Speaker has been self-conscious about her New York/Long Island accent her entire adult life, and became even more so when embarking on a renewed course of interest in acting, following her retirement from clinical practice in social work. Her reading of “Comma Gets a Cure” is particularly slow and deliberate, reflecting her anxiety; and even the unscripted portion of the recording is fairly careful, hence her uncharacteristic use of the strong (stressed) form of to [tuː] when the weak (unstressed) form [tə] would ordinarily be used (in “Comma”), and also more rhoticity (in both “Comma” and the unscripted recording) than she generally employs in informal conversation. Among the notable features of the speaker’s accent are:

  1. 1. Diphthongal [ɔə] realization of words in THOUGHT: strong, warned, course, cost, office, broadcasting. Note also story [stɔe.ɹʷi].
  2. 2. CLOTH not fully merged with THOUGHT; some words have comparatively open vowel [ɒ]: dog, off.
  3. 3. Triphthongal realization of words in CHOICE [ɔəɪ̝].
  4. 4. VARIABLE RHOTICITY (R-Coloration):
    1. a. NORTH/FORCE sometimes merges with THOUGHT: normally.
    2. b. lettER (the unstressed syllable or function word, ranging from [ə] to [ʌ]: nearer, her (her first morning), mirror, letter, lower, remembered, for (for the beautiful bird); interview.
    3. c. Occasional lack of rhoticity in NEAR, SQUARE, CURE; millionaire lawyer [mɪɫiənɛəɫɔəɪʲɚ].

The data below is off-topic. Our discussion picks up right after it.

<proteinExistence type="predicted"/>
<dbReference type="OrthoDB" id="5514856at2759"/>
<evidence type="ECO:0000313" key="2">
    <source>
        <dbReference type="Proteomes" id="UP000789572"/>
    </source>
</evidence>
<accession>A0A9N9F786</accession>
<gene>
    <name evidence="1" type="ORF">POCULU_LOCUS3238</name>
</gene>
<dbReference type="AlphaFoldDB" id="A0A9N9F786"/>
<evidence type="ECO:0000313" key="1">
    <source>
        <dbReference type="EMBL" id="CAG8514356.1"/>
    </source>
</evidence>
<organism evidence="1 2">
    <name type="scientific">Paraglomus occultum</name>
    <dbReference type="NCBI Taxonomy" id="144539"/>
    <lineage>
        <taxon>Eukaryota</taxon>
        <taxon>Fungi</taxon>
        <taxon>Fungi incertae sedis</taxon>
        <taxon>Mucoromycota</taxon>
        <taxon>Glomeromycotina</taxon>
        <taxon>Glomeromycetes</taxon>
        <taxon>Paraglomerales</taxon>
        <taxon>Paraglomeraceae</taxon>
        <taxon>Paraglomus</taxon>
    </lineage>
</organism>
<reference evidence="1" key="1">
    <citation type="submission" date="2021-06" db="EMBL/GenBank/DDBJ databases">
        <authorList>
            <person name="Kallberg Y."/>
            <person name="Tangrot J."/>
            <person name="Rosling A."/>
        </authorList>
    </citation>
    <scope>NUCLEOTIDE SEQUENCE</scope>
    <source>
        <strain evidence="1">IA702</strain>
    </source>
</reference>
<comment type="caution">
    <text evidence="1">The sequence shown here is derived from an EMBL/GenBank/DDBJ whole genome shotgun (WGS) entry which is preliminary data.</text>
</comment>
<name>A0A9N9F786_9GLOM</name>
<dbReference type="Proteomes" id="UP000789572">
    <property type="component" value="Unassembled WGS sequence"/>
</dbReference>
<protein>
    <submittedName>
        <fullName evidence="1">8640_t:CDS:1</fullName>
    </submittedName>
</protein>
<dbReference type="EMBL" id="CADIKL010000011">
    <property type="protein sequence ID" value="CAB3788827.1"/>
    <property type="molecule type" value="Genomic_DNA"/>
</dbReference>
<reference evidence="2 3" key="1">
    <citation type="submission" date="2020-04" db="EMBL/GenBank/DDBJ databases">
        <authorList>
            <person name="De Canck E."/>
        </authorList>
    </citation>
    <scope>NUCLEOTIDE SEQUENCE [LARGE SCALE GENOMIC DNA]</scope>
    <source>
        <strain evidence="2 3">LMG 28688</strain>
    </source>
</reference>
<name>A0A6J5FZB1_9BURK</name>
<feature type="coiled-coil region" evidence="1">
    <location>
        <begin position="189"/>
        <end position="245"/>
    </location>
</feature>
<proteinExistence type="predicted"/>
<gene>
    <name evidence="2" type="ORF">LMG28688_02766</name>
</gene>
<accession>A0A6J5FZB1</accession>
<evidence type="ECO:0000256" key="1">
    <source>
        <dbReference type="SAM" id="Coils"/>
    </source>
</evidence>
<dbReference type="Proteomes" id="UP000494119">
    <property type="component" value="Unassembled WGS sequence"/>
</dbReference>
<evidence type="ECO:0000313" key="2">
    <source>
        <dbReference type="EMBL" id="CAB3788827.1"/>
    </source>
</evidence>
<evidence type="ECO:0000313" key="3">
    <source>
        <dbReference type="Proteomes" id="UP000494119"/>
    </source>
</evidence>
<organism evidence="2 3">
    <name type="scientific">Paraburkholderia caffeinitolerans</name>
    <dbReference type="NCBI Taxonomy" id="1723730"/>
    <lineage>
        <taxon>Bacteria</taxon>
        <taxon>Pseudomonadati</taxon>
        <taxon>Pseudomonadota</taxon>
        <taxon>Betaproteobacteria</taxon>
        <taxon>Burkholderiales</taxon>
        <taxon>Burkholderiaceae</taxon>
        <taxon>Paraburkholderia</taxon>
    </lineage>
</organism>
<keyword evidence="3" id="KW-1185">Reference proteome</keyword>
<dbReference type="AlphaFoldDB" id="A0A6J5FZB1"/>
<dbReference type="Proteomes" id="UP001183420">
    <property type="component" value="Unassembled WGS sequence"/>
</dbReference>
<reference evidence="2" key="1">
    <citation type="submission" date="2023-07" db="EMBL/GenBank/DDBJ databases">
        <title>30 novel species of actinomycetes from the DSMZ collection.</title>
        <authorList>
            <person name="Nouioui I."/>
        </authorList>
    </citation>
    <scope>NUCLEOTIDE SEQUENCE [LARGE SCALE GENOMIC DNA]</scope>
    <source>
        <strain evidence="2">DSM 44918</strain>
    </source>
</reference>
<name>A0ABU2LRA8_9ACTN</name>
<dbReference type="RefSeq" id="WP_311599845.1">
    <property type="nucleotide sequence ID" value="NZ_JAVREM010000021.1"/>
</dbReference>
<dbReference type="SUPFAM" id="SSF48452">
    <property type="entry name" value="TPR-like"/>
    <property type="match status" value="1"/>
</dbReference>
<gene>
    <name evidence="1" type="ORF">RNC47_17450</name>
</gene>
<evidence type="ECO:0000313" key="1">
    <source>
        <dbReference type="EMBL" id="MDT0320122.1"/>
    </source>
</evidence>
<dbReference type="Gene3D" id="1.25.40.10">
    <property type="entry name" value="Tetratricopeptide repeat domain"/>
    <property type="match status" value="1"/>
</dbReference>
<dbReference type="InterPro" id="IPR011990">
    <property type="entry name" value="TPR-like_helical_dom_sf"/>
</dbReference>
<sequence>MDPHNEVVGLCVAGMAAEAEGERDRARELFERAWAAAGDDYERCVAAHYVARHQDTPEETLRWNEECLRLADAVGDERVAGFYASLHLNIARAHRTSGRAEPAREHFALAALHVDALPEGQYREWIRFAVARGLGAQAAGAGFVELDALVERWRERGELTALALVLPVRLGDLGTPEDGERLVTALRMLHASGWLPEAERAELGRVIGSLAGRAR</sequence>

4. d. NURSE vowel, when checked by a consonant, is rhotic but sometimes particularly tense and advanced; the closeness of the tongue position means that the tip of the tongue cannot be raised more than slightly: nurse [nɝ̝˖s].
    5. e. When unchecked by a consonant, the NURSE vowel may be non-rhotic ranging from [ə] to [ʌ].
    6. f. Intrusive r: soda [soʊdɚ] (“soder”).
    7. g. START appears to be uniformly rhotic.
  5. 5. Consonant r is labialized [ɹʷ].
  6. 6. PRE-R DISTINCTIONS. Speaker treats r between vowels as a consonant, leading to the following pre-r distinctions:
    1. a. merry-Mary-marry have three distinct vowels in first syllables: /ˈmɛ.ɹi, ˈmɛə.ɹi, ˈmæ.ɹi/: Sarah Perry [ˈseə.ɹʷʌ ˈpʰɛ.ɹʷi]; Mary Harrison [meə.ɹʷi hæ.ɹʷɪsən].
    2. b. hurry-furry have two distinct vowels in first syllables: /ˈhʌ.ɹi, ˈfɜ.ɹi/: washed her face in a hurry [ˈhʌ.ɹʷi].
    3. c. mirror-nearer have two distinct vowels in first syllables: /ˈmɪ.ɹɚ, ˈnɪə.ɹɚ/: That area was much nearer [ˈniə.ɹʌ]; checked herself in the mirror [ˈmɪə.rʷʌ].
    4. d. Florida, orange, horrible, forest, etc. have /ɑ/ in first syllables: ate a bowl of porridge [pɑ.ɹʷɪʤ].